David Bixler & Arturo O'Farrill - The Auction Project (2010 Zoho)
In an unexpected musical crossover, Arturo O’Farrill and David Bixler make a fully successful blend of the Irish and the Afro-Cuban. Call it Irish-Afro. Call it world jazz. Call me sentimental, but I’ve been to my homeland of Ireland and I’ve been known in a pugnacious moment to cite my Celtic roots; call me provincial, but I like living in Miami and I’ve been known, on a good day, to distinguish a triple-pulse son clave from a rhumba clave. When the press kit arrived for The Auction Project, as much respect as I have for Arturo O’Farrill and the Chico O’Farrill Afro-Cuban Orchestra, I have to admit that I was skeptical about this release. But it works. Whatever you call the music on The Auction Project, it’s good, and it swings more than a sheleighly keeping time on a timbale.
Bixler, in the liner notes, describes his interest in how his Julliard trained wife was studying Irish fiddling. “Irish music,” he writes, “was like jazz in a lot of ways, except people liked it.” In truth, Irish folk music, like jazz, is part of an aural tradition. In O’Farrill’s section of the liner notes, he is very gracious when he talks about Bixler, whose “swarthy Hispanic side” is evident almost exclusively in his playing. The sense of fun between the members of the group is clear in these words, and it’s even more clear from the music they produce. But make no mistake – The Auction Project is clearly Bixler’s handiwork, as the 8 of the 10 compositions or arrangements on the album come from the saxophonist, supported, of course, by O’Farrill on piano, by Heather Martin Bixler on violin, along with Carlo Derosa on bass, Vince Cherico on drums, and Roland Guerrero on percussion. The musical heavy lifting is done by these last four, who supply the more overtly “Irish” and “Cuban” sides of the matter.
The opening tune, “June 26th, 07” (the date when the Bixlers’ son graduated from high school) begins as a twisting, major/minor exercise, featuring Bixler’s alto winding through the progressions and polyrhythms, but when Martin Bixler’s violin joins the group after the first third of the tune, the texture changes radically, as husband and wife have a manner of playing together that, at times, sounds like a entirely new and different instrument. Bixler backs off the attack of his horn, and Martin Bixler has such a fine control of vibrato, she manages to stay perfectly in phase with the sax. O’Farrill and Derosa have fine solos on this number, as well. But we’re not really in Irish territory yet.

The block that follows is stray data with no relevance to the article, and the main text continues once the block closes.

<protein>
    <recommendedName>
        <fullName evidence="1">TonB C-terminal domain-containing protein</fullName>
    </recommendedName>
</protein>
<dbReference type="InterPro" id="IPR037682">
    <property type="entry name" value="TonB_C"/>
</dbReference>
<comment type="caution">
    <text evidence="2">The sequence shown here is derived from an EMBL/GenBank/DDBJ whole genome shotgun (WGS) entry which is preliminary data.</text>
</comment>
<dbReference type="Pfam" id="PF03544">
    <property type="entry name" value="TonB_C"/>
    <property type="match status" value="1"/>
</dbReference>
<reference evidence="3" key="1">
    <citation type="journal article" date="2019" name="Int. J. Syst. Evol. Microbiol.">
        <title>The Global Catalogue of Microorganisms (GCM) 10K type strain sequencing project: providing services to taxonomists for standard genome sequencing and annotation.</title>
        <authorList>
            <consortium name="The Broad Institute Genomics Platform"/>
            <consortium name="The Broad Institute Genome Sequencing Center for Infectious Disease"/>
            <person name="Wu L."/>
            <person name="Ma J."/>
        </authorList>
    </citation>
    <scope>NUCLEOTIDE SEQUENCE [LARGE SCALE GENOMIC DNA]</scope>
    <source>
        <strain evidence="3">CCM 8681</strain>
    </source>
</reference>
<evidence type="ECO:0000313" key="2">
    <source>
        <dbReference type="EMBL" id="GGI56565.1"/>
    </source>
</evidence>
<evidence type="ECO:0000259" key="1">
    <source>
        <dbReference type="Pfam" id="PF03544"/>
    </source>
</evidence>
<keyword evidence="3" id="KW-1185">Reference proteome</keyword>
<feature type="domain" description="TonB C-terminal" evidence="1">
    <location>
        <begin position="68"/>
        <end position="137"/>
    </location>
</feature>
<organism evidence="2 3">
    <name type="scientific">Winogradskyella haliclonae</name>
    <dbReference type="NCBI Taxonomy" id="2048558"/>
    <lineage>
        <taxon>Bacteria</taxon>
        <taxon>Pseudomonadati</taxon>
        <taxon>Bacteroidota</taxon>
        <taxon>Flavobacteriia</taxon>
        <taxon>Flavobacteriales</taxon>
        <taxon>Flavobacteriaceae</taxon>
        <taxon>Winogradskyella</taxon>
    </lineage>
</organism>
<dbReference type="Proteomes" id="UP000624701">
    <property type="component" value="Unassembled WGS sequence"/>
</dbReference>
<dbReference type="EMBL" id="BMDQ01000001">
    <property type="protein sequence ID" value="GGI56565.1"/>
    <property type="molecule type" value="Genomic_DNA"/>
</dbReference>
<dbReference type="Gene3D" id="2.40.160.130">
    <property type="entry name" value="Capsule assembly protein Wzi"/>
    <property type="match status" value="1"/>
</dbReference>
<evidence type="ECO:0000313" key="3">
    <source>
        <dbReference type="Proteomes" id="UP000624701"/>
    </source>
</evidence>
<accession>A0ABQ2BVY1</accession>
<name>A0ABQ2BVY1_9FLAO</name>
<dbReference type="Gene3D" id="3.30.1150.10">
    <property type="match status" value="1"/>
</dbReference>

We reach the Isles with the next song, “The Chicken Went To Scotland” a traditional jig arranged by Bixler, who takes advantage of the fact that these melodies originally lacked harmonic structures, casting the tune in the setting of a dramatic, deep and chromatic progression of chords. The chicken is moving at a pretty steady pace at the top of the chart, but before we know it O’Farrill and Cherico are swinging the poultry all over the place without losing the essential jig of the song.
|Green Target, Jasper Johns|
“Green Target,” a composition to which we are treated two different versions of, was inspired by a Jasper Johns painting, and its fine melody is evocative of a tango – by way of abstract expressionism – and both takes feature fine but very different sets of solos from members of the group. “She Moves Through The Night,” another Bixler arrangement, offers some of my favorite playing on the album, although I suspect that this version is more through composed than some of the other tracks.
Standing out easily of all the excellent music is “Banish Misfortune” where Martin Bixler and the percussionists really make the most of the playfulness melody, then give way to a droll solo from O’Farrill, followed by a slowly building and melodic statement from Bixler. Dynamic, layered, and exhilarating, I found myself listening to this track over and over and wanting to simply get up and dance.
“Heather’s Waltz, Parts I and II” takes the listener on a voyage from a very traditional-sounding fiddle tune – in 9/8 time, no less – with the lightest possible accompaniment from O’Farrill, into a swinging jazz waltz that showcases again the Bixlers uncanny sense of unified sound, all in the midst of a truly swinging waltz. It’s a very complex performance that sounds easy in the hands of this group.
The final two tracks on the release fit well enough given the personnel, but seem adapted for the concept. “Heptagonesque,” a Bixler composition originally performed by the Anica Saxophone Quartet, is a solid tune that would find a home on almost any jazz album. “Worth Dying For” is notable for displaying Bixler carrying the weight of a song forward with only drums and percussion to back him, and the alto’s strong sense of melody serves him well, even when he seems to be playing a bit “outside” the original structure of the song.
The Auction Project is a strong release from first note to last, with no weak spots and offering music that is not only interesting and innovative, but absolutely entertaining. David Bixler's musicality runs through this work, but he’s also very fortunate to have such a remarkably adept collaborators – not the least of which is his own wife, Heather Martin Bixler
David Bixler – alto sax
Arturo O’Farrill – piano
Heather Martin Bixler – violin
Carlo Derosa – bass
Vince Cherico – drums
Roland Guerrero - percussion
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